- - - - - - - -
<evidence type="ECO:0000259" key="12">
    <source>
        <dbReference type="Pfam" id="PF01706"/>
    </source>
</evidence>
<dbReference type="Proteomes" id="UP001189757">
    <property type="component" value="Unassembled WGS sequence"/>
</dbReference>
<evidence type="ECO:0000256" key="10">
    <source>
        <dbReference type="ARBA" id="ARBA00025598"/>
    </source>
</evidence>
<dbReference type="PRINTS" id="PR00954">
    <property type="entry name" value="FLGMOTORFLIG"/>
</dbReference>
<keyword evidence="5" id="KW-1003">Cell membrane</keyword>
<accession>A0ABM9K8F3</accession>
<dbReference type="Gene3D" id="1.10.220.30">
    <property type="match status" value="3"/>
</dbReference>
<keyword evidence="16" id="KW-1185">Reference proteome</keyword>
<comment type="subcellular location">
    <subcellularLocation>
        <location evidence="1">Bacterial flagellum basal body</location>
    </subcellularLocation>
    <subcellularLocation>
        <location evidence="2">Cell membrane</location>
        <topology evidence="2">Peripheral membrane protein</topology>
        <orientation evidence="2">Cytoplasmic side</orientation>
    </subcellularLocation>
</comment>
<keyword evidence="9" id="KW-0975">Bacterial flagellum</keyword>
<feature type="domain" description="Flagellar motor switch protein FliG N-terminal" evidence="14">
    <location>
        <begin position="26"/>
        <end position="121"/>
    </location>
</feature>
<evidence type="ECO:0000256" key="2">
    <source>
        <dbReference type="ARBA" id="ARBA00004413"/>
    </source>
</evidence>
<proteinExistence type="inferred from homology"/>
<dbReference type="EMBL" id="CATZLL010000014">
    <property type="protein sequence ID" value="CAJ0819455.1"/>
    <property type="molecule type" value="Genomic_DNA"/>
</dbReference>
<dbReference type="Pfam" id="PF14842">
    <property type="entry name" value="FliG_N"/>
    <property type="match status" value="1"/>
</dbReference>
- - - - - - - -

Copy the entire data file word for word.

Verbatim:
<evidence type="ECO:0000259" key="12">
    <source>
        <dbReference type="Pfam" id="PF01706"/>
    </source>
</evidence>
<dbReference type="Proteomes" id="UP001189757">
    <property type="component" value="Unassembled WGS sequence"/>
</dbReference>
<evidence type="ECO:0000256" key="10">
    <source>
        <dbReference type="ARBA" id="ARBA00025598"/>
    </source>
</evidence>
<dbReference type="PRINTS" id="PR00954">
    <property type="entry name" value="FLGMOTORFLIG"/>
</dbReference>
<keyword evidence="5" id="KW-1003">Cell membrane</keyword>
<accession>A0ABM9K8F3</accession>
<dbReference type="Gene3D" id="1.10.220.30">
    <property type="match status" value="3"/>
</dbReference>
<keyword evidence="16" id="KW-1185">Reference proteome</keyword>
<comment type="subcellular location">
    <subcellularLocation>
        <location evidence="1">Bacterial flagellum basal body</location>
    </subcellularLocation>
    <subcellularLocation>
        <location evidence="2">Cell membrane</location>
        <topology evidence="2">Peripheral membrane protein</topology>
        <orientation evidence="2">Cytoplasmic side</orientation>
    </subcellularLocation>
</comment>
<keyword evidence="9" id="KW-0975">Bacterial flagellum</keyword>
<feature type="domain" description="Flagellar motor switch protein FliG N-terminal" evidence="14">
    <location>
        <begin position="26"/>
        <end position="121"/>
    </location>
</feature>
<evidence type="ECO:0000256" key="2">
    <source>
        <dbReference type="ARBA" id="ARBA00004413"/>
    </source>
</evidence>
<proteinExistence type="inferred from homology"/>
<dbReference type="EMBL" id="CATZLL010000014">
    <property type="protein sequence ID" value="CAJ0819455.1"/>
    <property type="molecule type" value="Genomic_DNA"/>
</dbReference>
<dbReference type="Pfam" id="PF14842">
    <property type="entry name" value="FliG_N"/>
    <property type="match status" value="1"/>
</dbReference>